Offshore Access Options
Fly fishermen have several options for getting out to San Diego’s offshore fishing grounds:
The first option is to use a small boat guide. There are just a few guides in this category in the San Diego area, but they are all excellent. They run fast, seaworthy, center console or walk-around cuddy cabin boats that work well for fly fishermen.
The second option is to book a seat on one of the “6-pack” or “party boats” that run from the various landings around San Diego. “6-pack” is a local term that refers to 26 – 65 foot flybridge fishing boats that take no more than 6 passengers. “Party boats” refers to the 45 – 105 foot sport fishing boats that usually carry 12 or more anglers per trip.
These types of boats have several advantages over a small boat, such as much better range, more amenities, and the ability to carry a much larger amount of live bait for chum.
However, these larger boats are not laid out well for fly fishermen. Their decks are much higher off the water, which makes retrieving line and landing fish more difficult. Their superstructures interfere with backcasts, so at any given time, only a few anglers can make an overhead cast. Since there are so many people fishing simultaneously, it is usually impossible to move the boat to chase a large fish. Some of the larger party boats carry skiffs or inflatable boats for this purpose, but most do not.
Despite these drawbacks, many fly shops in Southern California, and a number of independent booking agents organize fly-fishing only charters on these boats. With careful choreography, it is possible for up to a dozen fly rodders to fish from one of these vessels, although many trips will be limited to less. Trips are often 1-2 days or longer, and the added range can often make the difference in catching fish. In the 2003 season, for example, the majority of albacore were taken 80 – 120 miles away from San Diego. A cold band of water prevented the tuna from moving closer, and many small boat fishermen (the author included) were left out of the action.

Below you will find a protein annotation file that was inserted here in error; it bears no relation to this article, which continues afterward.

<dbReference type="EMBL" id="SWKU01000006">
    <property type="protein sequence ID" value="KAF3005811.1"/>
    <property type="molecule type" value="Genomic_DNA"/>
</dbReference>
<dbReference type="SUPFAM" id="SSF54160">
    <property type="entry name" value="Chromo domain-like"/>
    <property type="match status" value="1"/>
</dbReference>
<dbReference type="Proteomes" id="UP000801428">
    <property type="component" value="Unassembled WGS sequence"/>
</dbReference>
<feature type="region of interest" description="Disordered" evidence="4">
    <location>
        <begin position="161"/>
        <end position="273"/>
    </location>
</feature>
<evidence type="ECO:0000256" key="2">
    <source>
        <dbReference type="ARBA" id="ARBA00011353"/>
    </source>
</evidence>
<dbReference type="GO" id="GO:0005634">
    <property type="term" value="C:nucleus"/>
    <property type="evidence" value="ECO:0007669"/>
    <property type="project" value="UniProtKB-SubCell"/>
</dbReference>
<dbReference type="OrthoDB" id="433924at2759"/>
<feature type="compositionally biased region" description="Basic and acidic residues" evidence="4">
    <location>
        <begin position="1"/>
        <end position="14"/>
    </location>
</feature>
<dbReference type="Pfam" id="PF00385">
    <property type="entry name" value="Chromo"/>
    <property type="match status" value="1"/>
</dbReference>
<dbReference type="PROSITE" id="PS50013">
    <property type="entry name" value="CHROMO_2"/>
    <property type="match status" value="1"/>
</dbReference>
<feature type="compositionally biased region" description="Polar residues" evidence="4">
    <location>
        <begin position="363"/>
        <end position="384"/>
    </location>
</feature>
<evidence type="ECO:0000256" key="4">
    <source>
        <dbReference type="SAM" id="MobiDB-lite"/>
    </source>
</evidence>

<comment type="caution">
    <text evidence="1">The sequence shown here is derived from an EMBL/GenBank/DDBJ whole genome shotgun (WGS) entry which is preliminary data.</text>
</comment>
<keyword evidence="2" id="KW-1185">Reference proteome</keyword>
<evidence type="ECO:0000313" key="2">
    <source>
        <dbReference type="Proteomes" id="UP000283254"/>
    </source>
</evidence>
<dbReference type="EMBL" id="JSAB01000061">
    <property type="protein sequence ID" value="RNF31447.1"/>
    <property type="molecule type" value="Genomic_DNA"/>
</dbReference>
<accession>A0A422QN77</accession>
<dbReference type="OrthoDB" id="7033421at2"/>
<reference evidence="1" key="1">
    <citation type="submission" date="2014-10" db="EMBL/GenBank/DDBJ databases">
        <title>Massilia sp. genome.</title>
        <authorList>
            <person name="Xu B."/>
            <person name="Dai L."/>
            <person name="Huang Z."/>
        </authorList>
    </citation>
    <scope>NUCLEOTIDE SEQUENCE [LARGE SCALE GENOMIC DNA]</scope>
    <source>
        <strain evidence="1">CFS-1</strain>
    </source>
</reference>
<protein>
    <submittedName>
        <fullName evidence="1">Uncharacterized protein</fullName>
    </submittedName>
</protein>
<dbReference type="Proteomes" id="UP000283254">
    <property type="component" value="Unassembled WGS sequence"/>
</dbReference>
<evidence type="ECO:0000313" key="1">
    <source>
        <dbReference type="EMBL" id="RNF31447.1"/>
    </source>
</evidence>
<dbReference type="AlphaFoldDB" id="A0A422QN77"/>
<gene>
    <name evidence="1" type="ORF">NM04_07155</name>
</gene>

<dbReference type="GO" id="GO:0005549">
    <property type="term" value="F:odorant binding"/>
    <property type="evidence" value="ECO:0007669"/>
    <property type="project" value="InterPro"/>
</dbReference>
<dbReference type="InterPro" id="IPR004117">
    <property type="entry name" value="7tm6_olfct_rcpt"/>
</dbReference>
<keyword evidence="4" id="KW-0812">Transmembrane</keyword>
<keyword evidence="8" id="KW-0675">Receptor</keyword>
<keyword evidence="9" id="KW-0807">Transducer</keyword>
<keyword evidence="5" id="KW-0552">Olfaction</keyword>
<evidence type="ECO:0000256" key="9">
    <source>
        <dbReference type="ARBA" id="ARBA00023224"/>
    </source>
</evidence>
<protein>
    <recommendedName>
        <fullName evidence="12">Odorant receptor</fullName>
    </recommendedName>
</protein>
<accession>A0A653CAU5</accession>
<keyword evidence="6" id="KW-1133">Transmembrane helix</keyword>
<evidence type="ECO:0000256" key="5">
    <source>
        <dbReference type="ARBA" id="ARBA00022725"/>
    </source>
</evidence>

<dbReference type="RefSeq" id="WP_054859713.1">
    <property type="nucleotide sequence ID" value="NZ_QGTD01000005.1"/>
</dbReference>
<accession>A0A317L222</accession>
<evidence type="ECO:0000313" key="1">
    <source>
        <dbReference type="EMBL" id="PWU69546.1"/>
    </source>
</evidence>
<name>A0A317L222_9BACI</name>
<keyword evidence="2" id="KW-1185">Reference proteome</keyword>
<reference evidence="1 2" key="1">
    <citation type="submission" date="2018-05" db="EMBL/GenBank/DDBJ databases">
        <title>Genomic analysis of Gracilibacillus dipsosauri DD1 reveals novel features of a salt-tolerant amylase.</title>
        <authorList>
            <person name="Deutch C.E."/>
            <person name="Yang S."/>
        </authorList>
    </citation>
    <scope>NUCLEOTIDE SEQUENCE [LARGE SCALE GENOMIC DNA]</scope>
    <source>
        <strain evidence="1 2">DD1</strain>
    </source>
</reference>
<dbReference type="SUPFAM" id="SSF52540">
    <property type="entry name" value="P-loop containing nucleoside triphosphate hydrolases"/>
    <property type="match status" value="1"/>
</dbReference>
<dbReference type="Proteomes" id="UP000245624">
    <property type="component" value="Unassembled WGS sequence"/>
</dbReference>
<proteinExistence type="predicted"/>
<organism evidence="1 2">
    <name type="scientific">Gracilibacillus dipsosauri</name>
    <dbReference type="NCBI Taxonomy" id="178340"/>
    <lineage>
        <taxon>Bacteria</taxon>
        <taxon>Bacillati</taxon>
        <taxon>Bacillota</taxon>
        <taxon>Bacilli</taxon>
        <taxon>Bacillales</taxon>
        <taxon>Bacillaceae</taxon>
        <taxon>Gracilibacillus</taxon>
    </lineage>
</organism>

The third option is to go out on your own. If you have a reliable, seaworthy vessel 18 feet or longer, and are experienced at operating a boat in the open ocean, trips to San Diego’s inner banks are entirely practical. While many people are leery of fishing from small boats offshore, a cautious and well-prepared boater can safely make the trip when the weather is good.
Southern California is blessed with having more predictable weather patterns than either the Gulf Coast or East Coast states, so the threat of sudden squalls and thunderstorms is less. We do get wind chop and large swells, but a careful eye on the weather and a large dose of common sense will usually avoid trouble. Just be sure to carefully review weather forecasts before any trip, and remember the old saw, “There are old sailors, and there are bold sailors, but there are no old, bold sailors”.
Experienced offshore anglers keep their boats in top shape mechanically, and carry safety gear far in excess of the minimum required by the Coast Guard. My boat has a foam-filled unsinkable, self-bailing hull design, and I have the motor serviced every 100 hours or less. To give you an idea of serious a topic this is, here is a list of safety equipment that I carry:
– Coast Guard required offshore signaling kit and safety gear (fire extinguisher, personal flotation devices (PFDs), lights, horn, etc.). PFDs have whistles and chemical light sticks attached.